That's what the interview is all about, period. In this sense, an interview is identical to a sales call, where a successful close means they hire you, and not someone else. By reducing all the complexities of interviewing down to this simple goal, you can concentrate on doing no more and no less than whatever it takes to get hired.

That strategy will also help you get a better feel for what works, and what doesn't. Although this might seem obvious, keep it in mind while you interview, and as you prepare yourself mentally, physically, and emotionally. Expert salesmen will tell you that success comes with shifting your attention away from yourself, and instead focusing on fulfilling the needs of the customer.

In this case your customer is your interviewer, and what they are looking for is a fully qualified candidate brimming with excitement, enthusiasm, and self-confidence. So before your interview, find out as much as you can about the company and the position they're trying to fill. Ask your Ultimate Staffing service manager or executive recruiter to tell you all that they know, and refer to external resources like the Internet whenever possible.

The simple fact is that the more you know about the company and its needs, the better prepared you'll be to provide your interviewer with the answers they're expecting, namely: How are you going to be able to help them? Once you know what they're looking for, you'll also be able to pick and choose from those portions of your own education, skills, and experience that make for the best match. Imagine questions you'll be asked based on their needs, and think up answers selected from your background that portray you as the right candidate for the right job.

So if you discover they're looking for a candidate with strong word processing skills, emphasize your experience and abilities as a typist and focus on your attention to detail; if they're instead looking for a receptionist or secretary, then emphasize how terrific your people-skills are, and how you enjoy helping others be at their best. Researchers have revealed that an interviewer usually makes up his or her mind during the first two minutes of an interview! That may seem surprising, but we all admit that first impressions count.

After all, what kind of candidate would you seriously think about hiring? Think about that image, and then prepare yourself to become that special kind of person to maximize your chances for getting the job.

Since all your characteristics are under the microscope during an interview situation, make sure you're dressed on the conservative side, with extras like make-up, jewelry, perfume, or after-shave all understated. Your grooming should be equally low-key, as neat and proper as possible. As a general rule, men should wear coordinated dress pants, shirt, and perhaps a suit and tie for more formal interviews.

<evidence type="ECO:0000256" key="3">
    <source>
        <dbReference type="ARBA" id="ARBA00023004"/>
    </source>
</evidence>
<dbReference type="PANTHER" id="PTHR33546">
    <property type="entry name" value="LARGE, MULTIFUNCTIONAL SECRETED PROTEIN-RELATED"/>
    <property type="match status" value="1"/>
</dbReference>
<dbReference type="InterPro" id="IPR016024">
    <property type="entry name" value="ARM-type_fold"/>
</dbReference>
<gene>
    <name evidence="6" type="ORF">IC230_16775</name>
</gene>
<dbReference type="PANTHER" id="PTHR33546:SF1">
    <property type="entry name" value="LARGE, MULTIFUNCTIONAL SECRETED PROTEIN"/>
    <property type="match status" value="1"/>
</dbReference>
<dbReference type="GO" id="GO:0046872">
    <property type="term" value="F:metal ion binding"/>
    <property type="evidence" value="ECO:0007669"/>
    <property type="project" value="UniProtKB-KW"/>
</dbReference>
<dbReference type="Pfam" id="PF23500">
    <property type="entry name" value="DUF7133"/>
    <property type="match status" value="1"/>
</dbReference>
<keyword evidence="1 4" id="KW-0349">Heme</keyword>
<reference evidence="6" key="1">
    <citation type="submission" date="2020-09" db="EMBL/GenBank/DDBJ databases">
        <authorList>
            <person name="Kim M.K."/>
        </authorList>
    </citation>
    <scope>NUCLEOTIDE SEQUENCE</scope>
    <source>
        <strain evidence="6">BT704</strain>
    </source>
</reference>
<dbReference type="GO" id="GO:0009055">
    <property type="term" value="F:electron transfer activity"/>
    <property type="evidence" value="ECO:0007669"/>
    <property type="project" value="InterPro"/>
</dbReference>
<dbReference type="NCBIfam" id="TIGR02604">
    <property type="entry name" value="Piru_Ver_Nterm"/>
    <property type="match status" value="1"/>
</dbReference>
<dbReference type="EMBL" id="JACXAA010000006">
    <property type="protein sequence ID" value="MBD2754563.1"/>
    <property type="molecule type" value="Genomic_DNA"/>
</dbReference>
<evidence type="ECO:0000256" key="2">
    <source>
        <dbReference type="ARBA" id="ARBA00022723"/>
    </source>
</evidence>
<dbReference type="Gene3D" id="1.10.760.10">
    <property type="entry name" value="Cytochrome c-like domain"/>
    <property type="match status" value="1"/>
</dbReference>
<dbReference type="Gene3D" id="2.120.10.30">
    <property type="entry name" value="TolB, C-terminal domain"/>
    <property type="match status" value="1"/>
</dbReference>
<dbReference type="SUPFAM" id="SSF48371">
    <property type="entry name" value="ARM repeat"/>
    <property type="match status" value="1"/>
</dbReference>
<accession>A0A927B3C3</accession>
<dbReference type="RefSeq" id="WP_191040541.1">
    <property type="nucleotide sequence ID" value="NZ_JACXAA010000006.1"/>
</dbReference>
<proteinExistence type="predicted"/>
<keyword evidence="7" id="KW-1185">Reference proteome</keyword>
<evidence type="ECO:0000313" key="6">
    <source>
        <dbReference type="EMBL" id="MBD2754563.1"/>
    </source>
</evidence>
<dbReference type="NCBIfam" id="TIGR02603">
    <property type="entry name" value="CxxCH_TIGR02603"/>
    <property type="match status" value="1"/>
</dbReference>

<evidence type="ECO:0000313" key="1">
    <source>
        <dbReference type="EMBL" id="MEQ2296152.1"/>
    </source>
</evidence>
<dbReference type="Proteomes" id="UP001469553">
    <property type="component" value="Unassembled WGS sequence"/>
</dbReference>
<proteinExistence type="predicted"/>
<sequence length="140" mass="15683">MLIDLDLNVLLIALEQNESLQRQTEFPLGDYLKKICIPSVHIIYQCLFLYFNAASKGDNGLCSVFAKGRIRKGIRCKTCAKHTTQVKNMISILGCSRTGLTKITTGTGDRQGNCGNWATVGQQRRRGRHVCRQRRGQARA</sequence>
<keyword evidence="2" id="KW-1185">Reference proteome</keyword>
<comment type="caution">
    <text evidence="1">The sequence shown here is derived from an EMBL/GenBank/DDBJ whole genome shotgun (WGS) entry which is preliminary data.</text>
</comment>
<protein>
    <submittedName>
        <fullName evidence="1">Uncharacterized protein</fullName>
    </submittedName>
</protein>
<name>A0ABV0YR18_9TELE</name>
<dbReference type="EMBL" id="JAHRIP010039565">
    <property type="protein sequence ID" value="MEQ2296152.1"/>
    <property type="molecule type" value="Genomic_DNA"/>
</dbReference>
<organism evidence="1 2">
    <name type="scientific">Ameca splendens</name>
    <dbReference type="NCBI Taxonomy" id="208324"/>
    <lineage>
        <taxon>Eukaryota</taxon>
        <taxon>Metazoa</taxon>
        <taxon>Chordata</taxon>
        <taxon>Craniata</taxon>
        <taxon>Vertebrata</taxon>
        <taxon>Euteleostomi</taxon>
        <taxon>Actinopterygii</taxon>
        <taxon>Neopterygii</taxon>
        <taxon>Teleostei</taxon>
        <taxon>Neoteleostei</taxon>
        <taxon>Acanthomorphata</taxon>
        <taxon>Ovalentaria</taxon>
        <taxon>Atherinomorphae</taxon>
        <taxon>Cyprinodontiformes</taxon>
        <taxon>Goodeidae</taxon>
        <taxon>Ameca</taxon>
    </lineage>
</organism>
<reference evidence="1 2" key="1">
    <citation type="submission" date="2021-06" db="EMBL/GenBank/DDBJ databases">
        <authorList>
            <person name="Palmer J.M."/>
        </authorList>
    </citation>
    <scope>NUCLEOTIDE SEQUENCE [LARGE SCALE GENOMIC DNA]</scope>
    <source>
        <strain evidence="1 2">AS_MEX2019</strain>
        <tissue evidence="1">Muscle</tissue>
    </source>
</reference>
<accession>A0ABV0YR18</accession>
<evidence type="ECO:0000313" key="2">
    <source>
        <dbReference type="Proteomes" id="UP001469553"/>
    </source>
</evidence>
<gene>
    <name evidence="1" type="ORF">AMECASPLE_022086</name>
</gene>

Women should wear professional business apparel, such as a conservative dress or pant suit. Your strengths run more than skin deep, of course: Your posture, body language, and facial expressions convey who you are as a person, and are your interviewer's first impressions of your character.

Entering the interview with a sincere smile and a positive attitude are usually contagious, creating a more natural, easy-going environment for both of you. The first few minutes are also the time when you should make your own judgments about the interviewer. If they seem particularly mannered and formal, then match your own behavior to suit their comfort zone; if they instead seem more light-hearted and cordial, then extend a similarly easy-going attitude. Keep in mind, however, that good interviewers appear neutral, non-judgmental, and passive: They are paying close attention to you, and expect you to set the mood.

Many candidates make the mistake of focusing entirely on what they're saying and how they're saying it, missing subtle cues and even obvious signals from their interviewer. Since success depends on satisfying your interviewer's needs and not your own, knowing how they feel about your progress is vital, and can help you guide the interview in a more positive direction. The trick is to continue monitoring their body language, facial expressions, and questioning style to determine your progress throughout the interview.